"We tried to change up the formation as the game went on and move T.O. around the field,'' said McNabb (28-43, 376 yards, four touchdowns, one pick). "As long as we continue to move the chains, there will be opportunities for everyone. Sometimes they put eight or nine guys in the box [to slow RB Brian Westbrook], so that left man coverage outside.''
On Owens' first of two touchdowns, from 29 yards, the safety was late coming over, and he caught it in the end zone with Henry draped on his back. On his second, he beat Henry easily and caught a 40-yard strike. Both well-thrown balls.
I asked Andy Reid, who picked McNabb five and a half years ago, swimming against a tidal wave of public opinion (the Philadelphia mayor, now the governor of Pennsylvania, campaigned for a pot-smoking tent-dweller), what he thought was the difference in McNabb.
"The offensive line has been very, very good,'' he said. "They're giving him all the time he needs. Donovan has gotten into a great rhythm, as good as he's been in here, and you've got to credit the guys giving him the time. And you're seeing defenses cloud Owens. You almost always see that safety over the top on Owens, shading to his side, waiting for him.''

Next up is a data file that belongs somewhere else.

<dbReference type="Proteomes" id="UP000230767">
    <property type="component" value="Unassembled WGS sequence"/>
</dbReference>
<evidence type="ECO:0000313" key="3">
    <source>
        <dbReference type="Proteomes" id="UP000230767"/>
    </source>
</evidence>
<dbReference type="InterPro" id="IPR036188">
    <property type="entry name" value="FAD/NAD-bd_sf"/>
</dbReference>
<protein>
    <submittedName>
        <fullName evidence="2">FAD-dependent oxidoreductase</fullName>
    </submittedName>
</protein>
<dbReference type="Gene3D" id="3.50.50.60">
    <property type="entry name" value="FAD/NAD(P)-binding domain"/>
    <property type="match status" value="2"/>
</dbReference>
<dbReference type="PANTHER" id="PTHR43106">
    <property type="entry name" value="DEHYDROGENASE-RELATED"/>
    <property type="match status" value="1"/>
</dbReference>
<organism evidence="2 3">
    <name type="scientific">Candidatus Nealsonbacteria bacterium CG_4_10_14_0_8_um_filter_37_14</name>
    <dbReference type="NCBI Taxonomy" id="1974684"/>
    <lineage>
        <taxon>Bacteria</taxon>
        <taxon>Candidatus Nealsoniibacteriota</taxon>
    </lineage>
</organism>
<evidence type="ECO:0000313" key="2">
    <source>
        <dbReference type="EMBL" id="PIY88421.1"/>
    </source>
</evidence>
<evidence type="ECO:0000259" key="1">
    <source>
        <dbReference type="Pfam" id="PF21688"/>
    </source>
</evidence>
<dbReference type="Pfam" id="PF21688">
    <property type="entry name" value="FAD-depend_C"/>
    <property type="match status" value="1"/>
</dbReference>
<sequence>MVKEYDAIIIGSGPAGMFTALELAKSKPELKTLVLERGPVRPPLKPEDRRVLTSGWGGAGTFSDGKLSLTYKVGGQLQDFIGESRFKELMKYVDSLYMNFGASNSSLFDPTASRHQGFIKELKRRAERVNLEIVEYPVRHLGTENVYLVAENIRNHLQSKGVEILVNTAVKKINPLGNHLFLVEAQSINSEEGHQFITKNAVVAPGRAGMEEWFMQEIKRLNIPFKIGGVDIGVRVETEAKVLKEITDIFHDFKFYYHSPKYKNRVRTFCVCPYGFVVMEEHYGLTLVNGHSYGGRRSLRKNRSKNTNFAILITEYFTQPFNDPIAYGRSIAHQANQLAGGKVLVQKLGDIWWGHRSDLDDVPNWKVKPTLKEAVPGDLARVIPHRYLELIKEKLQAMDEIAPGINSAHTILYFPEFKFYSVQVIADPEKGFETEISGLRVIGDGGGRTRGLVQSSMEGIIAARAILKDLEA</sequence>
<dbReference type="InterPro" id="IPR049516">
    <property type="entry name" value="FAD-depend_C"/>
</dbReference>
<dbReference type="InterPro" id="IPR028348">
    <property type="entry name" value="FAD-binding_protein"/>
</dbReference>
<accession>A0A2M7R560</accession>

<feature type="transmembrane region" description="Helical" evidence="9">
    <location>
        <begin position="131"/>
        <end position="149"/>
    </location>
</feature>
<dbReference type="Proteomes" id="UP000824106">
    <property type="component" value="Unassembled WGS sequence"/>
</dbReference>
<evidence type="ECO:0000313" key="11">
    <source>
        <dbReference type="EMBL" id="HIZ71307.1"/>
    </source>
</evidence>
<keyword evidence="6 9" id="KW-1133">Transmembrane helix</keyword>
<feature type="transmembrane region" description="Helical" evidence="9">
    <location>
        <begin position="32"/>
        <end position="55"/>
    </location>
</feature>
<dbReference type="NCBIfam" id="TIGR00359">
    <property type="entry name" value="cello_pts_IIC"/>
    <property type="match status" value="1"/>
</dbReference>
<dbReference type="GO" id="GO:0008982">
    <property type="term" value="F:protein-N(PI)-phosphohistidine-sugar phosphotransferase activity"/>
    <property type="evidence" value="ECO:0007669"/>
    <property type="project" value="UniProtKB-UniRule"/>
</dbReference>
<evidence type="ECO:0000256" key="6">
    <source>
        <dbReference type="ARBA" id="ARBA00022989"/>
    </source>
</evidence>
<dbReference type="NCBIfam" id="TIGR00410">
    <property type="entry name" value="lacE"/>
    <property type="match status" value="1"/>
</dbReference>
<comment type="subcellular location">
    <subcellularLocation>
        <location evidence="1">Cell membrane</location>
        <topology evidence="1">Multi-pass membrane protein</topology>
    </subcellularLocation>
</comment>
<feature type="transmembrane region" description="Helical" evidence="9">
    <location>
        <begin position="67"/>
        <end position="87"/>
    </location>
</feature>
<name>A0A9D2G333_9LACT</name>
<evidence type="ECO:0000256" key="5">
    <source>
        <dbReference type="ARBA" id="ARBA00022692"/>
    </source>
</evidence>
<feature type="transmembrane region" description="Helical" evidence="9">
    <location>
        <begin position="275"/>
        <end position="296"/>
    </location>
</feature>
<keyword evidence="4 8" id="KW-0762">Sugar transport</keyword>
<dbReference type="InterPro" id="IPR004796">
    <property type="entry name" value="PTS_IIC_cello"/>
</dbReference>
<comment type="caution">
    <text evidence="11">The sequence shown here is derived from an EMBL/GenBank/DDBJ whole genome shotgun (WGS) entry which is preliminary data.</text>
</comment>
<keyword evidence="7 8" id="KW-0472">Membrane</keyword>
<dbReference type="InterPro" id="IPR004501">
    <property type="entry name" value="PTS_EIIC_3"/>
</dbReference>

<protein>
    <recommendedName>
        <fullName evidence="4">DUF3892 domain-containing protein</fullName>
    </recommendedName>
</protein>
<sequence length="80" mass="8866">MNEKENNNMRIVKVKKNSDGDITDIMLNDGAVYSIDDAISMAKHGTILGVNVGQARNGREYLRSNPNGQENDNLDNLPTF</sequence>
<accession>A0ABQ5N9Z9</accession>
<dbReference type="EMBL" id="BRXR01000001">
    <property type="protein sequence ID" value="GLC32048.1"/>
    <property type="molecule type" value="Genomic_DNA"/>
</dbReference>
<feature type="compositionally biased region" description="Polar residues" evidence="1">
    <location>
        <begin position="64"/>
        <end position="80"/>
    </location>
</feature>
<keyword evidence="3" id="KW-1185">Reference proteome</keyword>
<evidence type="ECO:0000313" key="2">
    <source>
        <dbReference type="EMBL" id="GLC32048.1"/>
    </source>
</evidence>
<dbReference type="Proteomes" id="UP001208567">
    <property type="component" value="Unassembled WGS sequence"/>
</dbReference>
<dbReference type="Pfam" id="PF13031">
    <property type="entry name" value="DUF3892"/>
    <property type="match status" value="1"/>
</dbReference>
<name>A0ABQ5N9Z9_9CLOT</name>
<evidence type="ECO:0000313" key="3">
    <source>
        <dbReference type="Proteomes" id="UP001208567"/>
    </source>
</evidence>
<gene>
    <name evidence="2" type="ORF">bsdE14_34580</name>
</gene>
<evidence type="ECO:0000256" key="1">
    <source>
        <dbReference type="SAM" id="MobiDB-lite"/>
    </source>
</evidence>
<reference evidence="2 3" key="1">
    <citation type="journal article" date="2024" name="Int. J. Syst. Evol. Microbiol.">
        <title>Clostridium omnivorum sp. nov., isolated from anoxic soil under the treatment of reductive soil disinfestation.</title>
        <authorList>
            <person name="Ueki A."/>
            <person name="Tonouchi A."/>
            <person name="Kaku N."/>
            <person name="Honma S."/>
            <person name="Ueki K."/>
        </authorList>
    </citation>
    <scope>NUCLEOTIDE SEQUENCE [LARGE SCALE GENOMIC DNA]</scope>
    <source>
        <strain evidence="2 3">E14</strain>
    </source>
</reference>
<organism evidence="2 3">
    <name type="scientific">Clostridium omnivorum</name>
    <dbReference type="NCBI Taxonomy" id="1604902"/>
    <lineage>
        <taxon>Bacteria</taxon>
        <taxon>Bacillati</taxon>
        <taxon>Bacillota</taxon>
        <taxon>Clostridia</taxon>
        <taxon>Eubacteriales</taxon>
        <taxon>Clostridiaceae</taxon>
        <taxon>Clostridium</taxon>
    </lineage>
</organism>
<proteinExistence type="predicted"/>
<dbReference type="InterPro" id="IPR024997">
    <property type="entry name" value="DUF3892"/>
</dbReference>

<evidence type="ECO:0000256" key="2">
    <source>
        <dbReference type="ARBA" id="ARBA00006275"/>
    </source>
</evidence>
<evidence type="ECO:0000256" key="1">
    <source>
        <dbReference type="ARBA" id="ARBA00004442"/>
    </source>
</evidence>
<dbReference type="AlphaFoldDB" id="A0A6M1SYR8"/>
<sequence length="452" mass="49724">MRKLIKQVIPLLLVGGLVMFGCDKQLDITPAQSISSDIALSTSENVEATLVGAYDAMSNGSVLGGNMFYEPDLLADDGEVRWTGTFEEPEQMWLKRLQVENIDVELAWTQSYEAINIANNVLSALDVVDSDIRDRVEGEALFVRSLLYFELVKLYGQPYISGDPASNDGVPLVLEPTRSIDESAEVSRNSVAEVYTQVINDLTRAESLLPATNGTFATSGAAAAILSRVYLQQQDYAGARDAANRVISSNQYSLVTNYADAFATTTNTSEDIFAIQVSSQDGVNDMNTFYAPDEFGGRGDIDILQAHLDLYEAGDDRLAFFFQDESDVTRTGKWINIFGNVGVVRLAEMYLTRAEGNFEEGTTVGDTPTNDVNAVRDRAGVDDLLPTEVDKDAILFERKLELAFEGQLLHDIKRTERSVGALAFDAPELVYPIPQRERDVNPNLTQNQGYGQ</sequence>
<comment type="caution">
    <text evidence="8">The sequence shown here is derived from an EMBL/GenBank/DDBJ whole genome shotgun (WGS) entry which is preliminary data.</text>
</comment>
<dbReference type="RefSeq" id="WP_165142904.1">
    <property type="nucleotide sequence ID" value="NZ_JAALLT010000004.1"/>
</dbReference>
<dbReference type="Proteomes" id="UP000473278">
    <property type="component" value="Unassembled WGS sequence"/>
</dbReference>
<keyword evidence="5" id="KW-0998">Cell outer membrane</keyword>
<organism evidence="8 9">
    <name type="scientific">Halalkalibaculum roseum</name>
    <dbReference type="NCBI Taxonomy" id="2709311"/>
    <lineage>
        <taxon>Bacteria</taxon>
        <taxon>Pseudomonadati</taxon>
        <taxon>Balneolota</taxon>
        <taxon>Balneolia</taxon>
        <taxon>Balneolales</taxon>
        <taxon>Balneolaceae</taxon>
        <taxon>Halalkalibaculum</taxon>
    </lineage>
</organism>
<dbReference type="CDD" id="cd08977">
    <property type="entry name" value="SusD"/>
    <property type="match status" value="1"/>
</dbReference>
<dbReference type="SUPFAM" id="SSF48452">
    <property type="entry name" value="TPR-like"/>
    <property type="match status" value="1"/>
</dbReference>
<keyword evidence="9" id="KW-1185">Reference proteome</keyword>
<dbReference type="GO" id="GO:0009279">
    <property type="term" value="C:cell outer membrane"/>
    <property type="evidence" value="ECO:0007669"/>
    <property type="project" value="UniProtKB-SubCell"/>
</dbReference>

"Ever seen that -- " I began.
"Yeah,'' he said. "With Sterling Sharpe in Green Bay."
"No,'' I said. "I mean here."
"Here? Oh no. And when they cloud T.O.'s side, that frees up other guys to make plays. It's working pretty well."
You can say that again.
THE FINE FIFTEEN
1. New England (6-0). Held the formerly unbeaten Jets to 268 yards while Corey Dillon got 115 against the best front the Pats have faced. That's a pretty good offensive line BillBelichick and Scott Pioli have cobbled together and Dante Scarnecchia has tutored.